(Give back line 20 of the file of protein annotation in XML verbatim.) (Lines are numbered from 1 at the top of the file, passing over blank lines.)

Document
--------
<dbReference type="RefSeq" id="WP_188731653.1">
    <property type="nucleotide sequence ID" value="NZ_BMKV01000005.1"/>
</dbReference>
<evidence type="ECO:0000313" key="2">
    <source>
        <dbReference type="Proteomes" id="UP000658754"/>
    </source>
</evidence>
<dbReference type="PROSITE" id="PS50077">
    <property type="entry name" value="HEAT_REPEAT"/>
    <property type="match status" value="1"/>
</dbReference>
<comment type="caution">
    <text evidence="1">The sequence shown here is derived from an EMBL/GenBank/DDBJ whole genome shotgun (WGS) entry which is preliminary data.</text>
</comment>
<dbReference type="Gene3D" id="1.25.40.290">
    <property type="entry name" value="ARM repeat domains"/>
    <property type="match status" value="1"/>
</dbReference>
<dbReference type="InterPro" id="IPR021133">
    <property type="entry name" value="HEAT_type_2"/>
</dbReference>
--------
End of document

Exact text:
<dbReference type="InterPro" id="IPR021133">